Yoga Benefits and History

It’s hard to open a women’s magazine today without seeing a reference to the benefits of yoga. Unfortunately, most of these articles focus on yoga as exercise, showing slim, 20-somethings twisted into seemingly impossible poses.

But that is not what real yoga is all about.
Yoga has been around for more than 5,000 years. The word yoga means union: of the mind with the body, of yourself with nature. It is about setting aside the ego, finding compassion, and searching for the deep inner “you” that exists outside of the person who must strive to earn money, buy stuff, and try to find happiness in the material world.

The physical exercises, known as asanas, are a small component of yoga. Modeled after the movements of animals, their original purpose was to prepare yogis’ bodies to sit more comfortably for meditation and open all channels to spiritual enlightenment. The asanas are really a form of meditation in motion. Breathing is also an important component of yoga, an all-encompassing practice that results in strength, balance, and flexibility in mind, body, and spirit.

A counter to self-inflicted violence. Are you thinking of joining a yoga class? It is important to understand that yoga promotes non-violence in all things: thoughts, speech, and actions. This is a difficult concept for us to grasp because our culture is quite violent. Nowhere is this more apparent than in the way we treat ourselves. We overwork ourselves; we beat ourselves up for not being richer, thinner, less bald, taller or shorter; we believe in ‘no pain/no gain. We ignore the ‘inner whispers’ that tell us to slow down, log off, go home, sit still, go to the bathroom instead of ‘holding it,’ eat when we are hungry, and rest when we were tired. We live anywhere but in the present moment, constantly planning for the future, rushing here and there to take care of our families, reacting to events. In this culture, we do not treat ourselves humanely, and this extends to our treatment of others.

Now, with the wisdom of half a lifetime behind us, perhaps we should begin channeling all of our ambition and resolve into becoming yogis. We know how important it is to make time for ourselves and to cultivate inner peace. We recognize the need to slow down for a moment and begin to realize the miracle of just being. If we do not do this now, then when will we?

A simple yoga exercise: You can start on this journey right now. Sit still, close your eyes, and just “watch” the thoughts that flow through your mind. How many of them carry some kind of judgment or criticism, such as “Oh, I’m probably not doing this right,” or “I should be thinking about what I’ll make for dinner instead of doing this”? How many are you vs. them” thoughts, such as “Linda thinks she’s so good at yoga, but she doesn’t have a clue”? Do you find it hard to stop running through your to-do list? Try this awareness exercise for just five minutes at first, then longer – ten minutes, then fifteen — after you do it a few times.

As you become aware of the scripts that your mind automatically plays, you will gain the power to change them. Already, you are planting seeds to attain inner strength, balance, and flexibility – to become a yogi.

Focusing on the breath. After you try the “watching” exercise above a few times, you can move on to another simple meditation to help you transform your negative thoughts into positive energy. This time, you will watch your breath.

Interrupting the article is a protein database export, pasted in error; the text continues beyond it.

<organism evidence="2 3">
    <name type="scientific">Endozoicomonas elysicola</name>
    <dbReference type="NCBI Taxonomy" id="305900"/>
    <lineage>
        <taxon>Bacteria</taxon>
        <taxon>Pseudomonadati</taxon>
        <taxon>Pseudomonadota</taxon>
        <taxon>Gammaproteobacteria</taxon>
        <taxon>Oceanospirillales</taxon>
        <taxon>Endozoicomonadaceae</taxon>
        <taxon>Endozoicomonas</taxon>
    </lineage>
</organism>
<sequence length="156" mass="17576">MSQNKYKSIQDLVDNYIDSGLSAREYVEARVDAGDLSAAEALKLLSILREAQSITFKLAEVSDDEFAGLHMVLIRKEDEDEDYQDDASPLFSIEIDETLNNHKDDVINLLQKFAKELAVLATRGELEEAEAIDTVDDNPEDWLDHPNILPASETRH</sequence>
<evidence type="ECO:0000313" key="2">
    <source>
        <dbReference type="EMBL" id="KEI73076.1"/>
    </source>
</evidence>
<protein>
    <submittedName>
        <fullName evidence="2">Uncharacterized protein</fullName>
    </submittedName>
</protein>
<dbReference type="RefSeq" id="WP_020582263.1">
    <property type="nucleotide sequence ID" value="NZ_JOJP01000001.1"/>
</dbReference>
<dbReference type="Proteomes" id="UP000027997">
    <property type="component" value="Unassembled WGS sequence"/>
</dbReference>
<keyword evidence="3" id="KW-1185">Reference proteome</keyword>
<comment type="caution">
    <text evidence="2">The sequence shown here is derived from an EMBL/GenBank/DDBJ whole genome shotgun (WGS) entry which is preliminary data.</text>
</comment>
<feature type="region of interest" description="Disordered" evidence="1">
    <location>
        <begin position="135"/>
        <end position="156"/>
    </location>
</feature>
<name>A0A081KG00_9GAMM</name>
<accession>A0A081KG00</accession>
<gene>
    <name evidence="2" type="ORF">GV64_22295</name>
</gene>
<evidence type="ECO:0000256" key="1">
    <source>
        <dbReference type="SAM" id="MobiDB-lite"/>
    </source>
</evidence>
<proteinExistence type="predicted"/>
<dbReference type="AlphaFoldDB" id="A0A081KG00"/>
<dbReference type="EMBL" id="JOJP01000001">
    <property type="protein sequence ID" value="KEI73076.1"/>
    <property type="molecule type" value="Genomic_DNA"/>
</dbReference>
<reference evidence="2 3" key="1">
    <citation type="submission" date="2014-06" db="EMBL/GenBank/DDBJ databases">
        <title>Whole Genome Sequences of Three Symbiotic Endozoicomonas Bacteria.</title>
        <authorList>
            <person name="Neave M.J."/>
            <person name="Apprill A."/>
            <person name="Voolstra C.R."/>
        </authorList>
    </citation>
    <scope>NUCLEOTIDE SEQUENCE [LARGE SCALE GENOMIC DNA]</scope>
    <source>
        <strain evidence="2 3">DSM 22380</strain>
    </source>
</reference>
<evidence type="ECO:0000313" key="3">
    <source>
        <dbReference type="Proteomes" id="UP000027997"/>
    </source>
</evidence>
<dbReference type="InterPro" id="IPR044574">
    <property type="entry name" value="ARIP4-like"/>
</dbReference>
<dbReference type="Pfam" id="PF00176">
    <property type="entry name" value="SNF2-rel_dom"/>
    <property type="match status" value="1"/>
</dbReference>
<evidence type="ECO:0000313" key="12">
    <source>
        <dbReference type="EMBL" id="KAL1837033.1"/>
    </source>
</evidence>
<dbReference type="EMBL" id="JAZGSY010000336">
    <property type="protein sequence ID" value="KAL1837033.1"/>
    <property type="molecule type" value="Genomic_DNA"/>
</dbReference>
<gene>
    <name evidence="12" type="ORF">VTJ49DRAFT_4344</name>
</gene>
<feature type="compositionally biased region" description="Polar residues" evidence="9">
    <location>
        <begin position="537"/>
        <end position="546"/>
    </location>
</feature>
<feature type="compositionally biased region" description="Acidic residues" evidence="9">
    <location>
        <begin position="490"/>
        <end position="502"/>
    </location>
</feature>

Get comfortable. Sit either in a chair or on the floor. Keep your spine comfortably straight, without slouching or stressing. Rest your hands in your lap. Be aware of your body. Relax.

Soften your belly. Sucking in your gut will invoke a “flight or fight” response, adding to your stress. Instead, let it all hang out.

Watch your breath. That’s all. Just be aware of each inhalation and exhalation through the nose. Notice how each breath feels in your body. Don’t try to force or change anything. Each breath is different. It will come and go, just like your thoughts and emotions — and life itself. Are you feeling bored? Take a moment to consider where you’d be without these precious breaths.

Notice your thoughts. Your brain will resist. It will want to review events, imagine, and problem-solve. If your thoughts turn in this direction, gently, non-judgmentally bring them back to your breath. It may help to label each thought or emotion as it arises: “memory,” “plan,” “anger,” “fear,” etc.

Take control. Imagine your thoughts as clouds in a pure blue sky. As each one drifts into your mind, allow your breath to be the soft wind that blows them away. Then, patiently wait for the next thought to arise. If it’s negative, label it, and allow your breath to clear it from your mind before it turns into a storm of thinking.

Again, begin with a five-minute meditation and work up to as much as twenty minutes. This meditation is calming and soothing. You can close your eyes and use it before stressful events such as a business presentation or family gathering. You can even use it to help you fall asleep after a hectic day. The more you practice it, the more quickly you will relax.

Find a “real” yoga class. If you decide you’d like to add the asanas to your yoga practice (they will make you look and feel wonderful) it’s important to learn them from an experienced instructor; bending or twisting the wrong way can be hard on older bodies. Look for a beginner class that integrates opportunity for inner reflection, meditation, or guided visualization with the poses. After the activity of doing, you’ll want to allow yourself to focus on your being — to relax into the graceful, blissful opening of your soul that yoga can help to bring about.